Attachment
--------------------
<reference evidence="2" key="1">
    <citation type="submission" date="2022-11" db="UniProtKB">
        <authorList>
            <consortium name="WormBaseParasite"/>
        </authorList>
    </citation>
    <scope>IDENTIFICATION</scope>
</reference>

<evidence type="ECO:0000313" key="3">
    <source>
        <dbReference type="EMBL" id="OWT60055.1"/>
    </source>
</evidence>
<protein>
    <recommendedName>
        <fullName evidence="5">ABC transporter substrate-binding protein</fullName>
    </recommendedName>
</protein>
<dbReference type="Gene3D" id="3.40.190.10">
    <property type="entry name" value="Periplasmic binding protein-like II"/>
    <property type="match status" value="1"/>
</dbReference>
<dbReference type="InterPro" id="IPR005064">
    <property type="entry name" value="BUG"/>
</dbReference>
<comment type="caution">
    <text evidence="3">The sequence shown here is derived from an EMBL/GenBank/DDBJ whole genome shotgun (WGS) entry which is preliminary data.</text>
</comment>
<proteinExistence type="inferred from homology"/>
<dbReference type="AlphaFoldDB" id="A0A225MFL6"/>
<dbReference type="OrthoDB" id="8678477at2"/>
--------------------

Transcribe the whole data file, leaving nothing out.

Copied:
<reference evidence="2" key="1">
    <citation type="submission" date="2022-11" db="UniProtKB">
        <authorList>
            <consortium name="WormBaseParasite"/>
        </authorList>
    </citation>
    <scope>IDENTIFICATION</scope>
</reference>

<evidence type="ECO:0000313" key="3">
    <source>
        <dbReference type="EMBL" id="OWT60055.1"/>
    </source>
</evidence>
<protein>
    <recommendedName>
        <fullName evidence="5">ABC transporter substrate-binding protein</fullName>
    </recommendedName>
</protein>
<dbReference type="Gene3D" id="3.40.190.10">
    <property type="entry name" value="Periplasmic binding protein-like II"/>
    <property type="match status" value="1"/>
</dbReference>
<dbReference type="InterPro" id="IPR005064">
    <property type="entry name" value="BUG"/>
</dbReference>
<comment type="caution">
    <text evidence="3">The sequence shown here is derived from an EMBL/GenBank/DDBJ whole genome shotgun (WGS) entry which is preliminary data.</text>
</comment>
<proteinExistence type="inferred from homology"/>
<dbReference type="AlphaFoldDB" id="A0A225MFL6"/>
<dbReference type="OrthoDB" id="8678477at2"/>